Usually minimal web designs tend to have clean, light fonts, but not always it’s the best solution. You can, instead, pick a nice bold font to give your design a niche. That’s not true that you have to pay for the good-looking fonts.
Looking for more fonts? Check out our latest article: 400+ Best Modern Fonts Collection for 2015
There are plenty of free, great looking minimal fonts around the web. In this article you’re going to find 40 clean, crisp and, of course, free fonts for your minimal web design.
Table of Contents:
- Minimal Fonts
- Font Bundle Featuring 17 Incredible Typefaces
- The Secret Of Successful Minimal Font Usage
- Create Your Own Font and Kill Comic Sans
Minimal web design has become a big trend nowadays. You won’t find large pictures or glossy buttons in minimal designs, but fonts are some of those rare accents they can have. Carefully chosen fonts can really enhance your design.
16. PT Sans
19. Josefin Sans STD
22. Hattori Hanzo
24. Dezen Pro
27. District Thin
38. Jalane Light
40. Dejavu Sans
41. District Thin
45. Hattori Hanzo
47. Print Clearly
Looking for more fonts? Check out our latest article: 400+ Best Modern Fonts Collection for 2015
Font Bundle Featuring 17 Incredible Typefaces
Fonts make up ninety-five percent of design making it a very essential and crucial element. Fonts, like action, speak louder than the content you put. Therefore, it is very important to choose the right kind of typeface. We want to give you all the resources, that’s why we couldn’t resist. Take a look at these incredible typefaces.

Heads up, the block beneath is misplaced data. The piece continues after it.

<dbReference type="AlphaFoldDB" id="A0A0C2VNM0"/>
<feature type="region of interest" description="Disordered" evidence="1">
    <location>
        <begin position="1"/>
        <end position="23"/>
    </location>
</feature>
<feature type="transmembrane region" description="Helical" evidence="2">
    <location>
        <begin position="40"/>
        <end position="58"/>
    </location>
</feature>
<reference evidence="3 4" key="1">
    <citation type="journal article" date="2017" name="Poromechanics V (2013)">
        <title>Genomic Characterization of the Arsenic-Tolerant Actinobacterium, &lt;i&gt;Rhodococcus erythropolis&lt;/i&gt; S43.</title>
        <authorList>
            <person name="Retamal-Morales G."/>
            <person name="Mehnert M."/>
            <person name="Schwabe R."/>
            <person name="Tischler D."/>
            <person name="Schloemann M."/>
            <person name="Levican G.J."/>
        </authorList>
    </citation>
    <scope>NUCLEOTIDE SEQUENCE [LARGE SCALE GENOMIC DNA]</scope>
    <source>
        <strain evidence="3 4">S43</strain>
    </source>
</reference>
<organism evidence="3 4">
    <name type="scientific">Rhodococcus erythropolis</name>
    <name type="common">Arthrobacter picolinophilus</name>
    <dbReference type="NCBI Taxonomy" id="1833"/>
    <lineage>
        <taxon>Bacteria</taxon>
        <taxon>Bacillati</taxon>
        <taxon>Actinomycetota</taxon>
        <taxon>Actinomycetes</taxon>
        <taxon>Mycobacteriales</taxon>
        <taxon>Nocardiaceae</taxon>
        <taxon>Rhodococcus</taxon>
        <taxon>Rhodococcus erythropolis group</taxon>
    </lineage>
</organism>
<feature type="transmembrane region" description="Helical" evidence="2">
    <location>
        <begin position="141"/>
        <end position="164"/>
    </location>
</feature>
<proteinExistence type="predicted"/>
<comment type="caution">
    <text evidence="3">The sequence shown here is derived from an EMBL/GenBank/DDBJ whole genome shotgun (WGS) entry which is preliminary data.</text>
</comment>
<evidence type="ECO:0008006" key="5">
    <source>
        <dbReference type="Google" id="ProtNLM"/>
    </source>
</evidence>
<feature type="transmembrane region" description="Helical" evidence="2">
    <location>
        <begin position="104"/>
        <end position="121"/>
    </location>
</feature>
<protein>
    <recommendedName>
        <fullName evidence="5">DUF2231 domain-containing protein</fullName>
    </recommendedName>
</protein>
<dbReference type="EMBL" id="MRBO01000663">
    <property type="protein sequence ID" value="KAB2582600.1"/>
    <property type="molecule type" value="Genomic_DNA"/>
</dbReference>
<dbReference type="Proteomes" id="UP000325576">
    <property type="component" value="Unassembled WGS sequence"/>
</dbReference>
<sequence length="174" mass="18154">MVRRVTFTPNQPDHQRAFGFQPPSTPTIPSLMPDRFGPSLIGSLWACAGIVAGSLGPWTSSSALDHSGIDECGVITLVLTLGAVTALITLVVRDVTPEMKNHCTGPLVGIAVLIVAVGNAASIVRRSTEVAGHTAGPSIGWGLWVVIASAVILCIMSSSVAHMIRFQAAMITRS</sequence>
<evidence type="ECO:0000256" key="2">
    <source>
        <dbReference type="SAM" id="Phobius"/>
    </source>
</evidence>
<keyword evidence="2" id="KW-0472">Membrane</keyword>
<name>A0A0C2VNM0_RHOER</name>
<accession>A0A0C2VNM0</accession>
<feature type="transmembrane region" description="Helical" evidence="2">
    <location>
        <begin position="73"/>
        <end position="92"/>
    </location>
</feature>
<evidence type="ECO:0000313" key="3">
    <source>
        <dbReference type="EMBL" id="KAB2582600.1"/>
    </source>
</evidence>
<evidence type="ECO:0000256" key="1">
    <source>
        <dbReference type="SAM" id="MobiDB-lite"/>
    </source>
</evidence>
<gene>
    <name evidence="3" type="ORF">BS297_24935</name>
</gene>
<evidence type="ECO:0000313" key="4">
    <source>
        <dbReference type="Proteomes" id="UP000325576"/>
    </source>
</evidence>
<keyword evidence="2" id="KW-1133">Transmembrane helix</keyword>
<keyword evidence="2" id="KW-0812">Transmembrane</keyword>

While there are many types of fonts to choose from, there are those who really stand out. And here is our list of outstanding modern fonts which you can use in various projects. The best part of this is they are all free for you to use.
Note: We have created a fresh collection of cool, modern fonts! You can check them out here – 400+ Best Modern Fonts Collection for 2015.
Designed by Oliver James, this all caps, geometric sans serif has an unusual style which reminds you of those skeletal architectural frameworks of buildings and bridges. Perfect for any design that requires a typeface which emphasizes creature structure.
Nickainley is a Monoline Script font reminiscent of the classic, vintage handwriting of long ago. This typeface is the perfect choice for wedding invitations as well as logos, labels, and badges that need a classic touch.
Oranienbaum is a high contrast Antiqua, based on the architecture of classic Antiqua fonts, like Bodoni. Like most 20th century typefaces of this kind, Oranienbaum has distinct features like its cousins – pronounced serifs, contrasting geometry, and an interplay of right angles and flowing lines perfect for headlines and body text.
This is a beautiful round type font with lots of symbols and sections with 169 glyphs each. It’s one huge beautiful collection which Christian Pannicke designed for their own use.
Designed by Ono Creates, Grafter is a playful typeface inspired by the creator’s love for gardening. The font looks fun and modern with all the flowery embellishments.
Neythal is a free font that emulates handwritten letters. Its simplicity reflects a certain innocence making it ideal for designs that emphasize simplicity and minimalism.
Created by Hungry JPEG, the Waterlily reflects the gracefulness, beauty, and serenity of its namesake. The letters look like brushstrokes and work perfectly even in smaller display sizes. Use it for quotes, instructions, or projects that emphasize grace and beauty.
Fun, cheerful, and simple. These are the words that best describe this sans serif font. The rectangular letterforms and rounded terminals make it a good choice for brochures and business websites.
This geometric shaded typeface was designed by Andreas Leonidou and looks like the shapes used in the popular 80s video games. It’s the perfect font flyers, posters, music events, or clubs.
This cursive font has a feminine feel to it yet it doesn’t lost its formal touch making it an ideal font to convey your heartfelt messages to family and friends. Try using it for your invitation and card design projects.